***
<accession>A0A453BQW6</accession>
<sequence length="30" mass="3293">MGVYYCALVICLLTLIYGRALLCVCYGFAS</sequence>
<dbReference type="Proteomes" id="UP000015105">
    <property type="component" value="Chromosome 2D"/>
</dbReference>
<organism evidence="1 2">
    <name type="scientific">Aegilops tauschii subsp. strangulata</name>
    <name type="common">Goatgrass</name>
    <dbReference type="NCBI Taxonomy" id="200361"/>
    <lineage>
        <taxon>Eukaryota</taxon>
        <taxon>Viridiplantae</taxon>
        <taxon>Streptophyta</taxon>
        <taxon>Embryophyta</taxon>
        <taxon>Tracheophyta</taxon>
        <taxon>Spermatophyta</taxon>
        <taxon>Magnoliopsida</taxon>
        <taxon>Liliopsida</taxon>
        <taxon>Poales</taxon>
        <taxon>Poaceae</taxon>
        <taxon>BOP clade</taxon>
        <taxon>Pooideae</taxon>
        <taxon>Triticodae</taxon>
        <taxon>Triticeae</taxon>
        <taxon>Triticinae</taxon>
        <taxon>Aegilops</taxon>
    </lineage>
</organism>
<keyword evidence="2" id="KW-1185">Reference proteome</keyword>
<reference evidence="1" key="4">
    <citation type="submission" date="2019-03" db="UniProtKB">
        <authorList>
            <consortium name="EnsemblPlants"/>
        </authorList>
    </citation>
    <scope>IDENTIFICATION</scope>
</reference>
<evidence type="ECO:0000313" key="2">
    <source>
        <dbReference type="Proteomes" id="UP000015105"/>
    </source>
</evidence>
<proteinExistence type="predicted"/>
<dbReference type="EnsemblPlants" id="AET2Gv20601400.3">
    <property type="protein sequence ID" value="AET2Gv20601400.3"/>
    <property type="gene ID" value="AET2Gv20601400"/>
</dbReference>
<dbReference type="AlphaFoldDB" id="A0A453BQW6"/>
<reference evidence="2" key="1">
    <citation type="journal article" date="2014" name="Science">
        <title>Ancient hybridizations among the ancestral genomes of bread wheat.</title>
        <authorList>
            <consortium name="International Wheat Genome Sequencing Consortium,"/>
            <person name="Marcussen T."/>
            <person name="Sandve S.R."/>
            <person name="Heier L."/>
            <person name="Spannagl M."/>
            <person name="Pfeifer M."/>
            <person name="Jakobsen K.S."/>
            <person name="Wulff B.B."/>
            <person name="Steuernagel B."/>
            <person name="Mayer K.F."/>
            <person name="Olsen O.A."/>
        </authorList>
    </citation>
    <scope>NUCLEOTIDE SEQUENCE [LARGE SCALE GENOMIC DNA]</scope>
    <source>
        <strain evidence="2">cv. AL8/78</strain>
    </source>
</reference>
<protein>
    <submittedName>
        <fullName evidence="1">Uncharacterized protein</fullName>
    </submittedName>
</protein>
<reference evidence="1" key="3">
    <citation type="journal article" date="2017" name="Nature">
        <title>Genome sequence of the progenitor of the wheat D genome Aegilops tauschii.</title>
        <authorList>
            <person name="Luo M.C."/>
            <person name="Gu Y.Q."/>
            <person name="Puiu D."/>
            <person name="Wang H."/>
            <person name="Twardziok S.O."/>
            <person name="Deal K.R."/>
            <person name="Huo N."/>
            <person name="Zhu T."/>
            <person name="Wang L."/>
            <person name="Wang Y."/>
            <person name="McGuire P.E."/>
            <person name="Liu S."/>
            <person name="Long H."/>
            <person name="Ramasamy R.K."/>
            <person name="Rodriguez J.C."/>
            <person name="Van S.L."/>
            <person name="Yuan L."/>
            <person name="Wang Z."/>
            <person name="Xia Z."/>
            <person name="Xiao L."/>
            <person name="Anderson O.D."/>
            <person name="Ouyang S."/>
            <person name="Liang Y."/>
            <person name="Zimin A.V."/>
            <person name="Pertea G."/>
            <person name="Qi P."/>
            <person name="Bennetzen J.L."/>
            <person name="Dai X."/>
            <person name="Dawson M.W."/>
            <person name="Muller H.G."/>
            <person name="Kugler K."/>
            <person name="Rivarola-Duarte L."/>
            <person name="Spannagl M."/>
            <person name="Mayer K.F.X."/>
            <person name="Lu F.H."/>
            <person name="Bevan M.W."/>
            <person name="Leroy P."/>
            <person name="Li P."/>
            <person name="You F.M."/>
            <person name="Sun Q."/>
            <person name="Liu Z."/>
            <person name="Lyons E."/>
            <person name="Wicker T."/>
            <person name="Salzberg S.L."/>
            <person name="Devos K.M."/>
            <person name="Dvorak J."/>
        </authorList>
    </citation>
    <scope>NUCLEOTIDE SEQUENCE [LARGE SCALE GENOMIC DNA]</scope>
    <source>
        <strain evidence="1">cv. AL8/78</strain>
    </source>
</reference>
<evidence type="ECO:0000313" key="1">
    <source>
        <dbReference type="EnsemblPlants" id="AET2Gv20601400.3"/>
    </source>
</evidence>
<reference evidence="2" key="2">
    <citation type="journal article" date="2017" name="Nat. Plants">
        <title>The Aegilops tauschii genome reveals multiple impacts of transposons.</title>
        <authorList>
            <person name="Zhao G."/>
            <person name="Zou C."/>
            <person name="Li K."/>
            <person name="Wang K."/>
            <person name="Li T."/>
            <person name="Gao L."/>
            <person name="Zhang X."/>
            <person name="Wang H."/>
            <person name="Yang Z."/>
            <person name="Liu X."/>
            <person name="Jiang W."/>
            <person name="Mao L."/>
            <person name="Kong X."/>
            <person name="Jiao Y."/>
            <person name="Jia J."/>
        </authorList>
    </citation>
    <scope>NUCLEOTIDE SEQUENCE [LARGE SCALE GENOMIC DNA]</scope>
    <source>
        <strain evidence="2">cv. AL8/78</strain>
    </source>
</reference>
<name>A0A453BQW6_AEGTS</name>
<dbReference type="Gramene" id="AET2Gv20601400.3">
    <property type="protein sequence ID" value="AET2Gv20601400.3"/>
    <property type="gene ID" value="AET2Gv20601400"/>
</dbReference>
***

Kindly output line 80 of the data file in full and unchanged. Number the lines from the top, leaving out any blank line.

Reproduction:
            <person name="Luo M.C."/>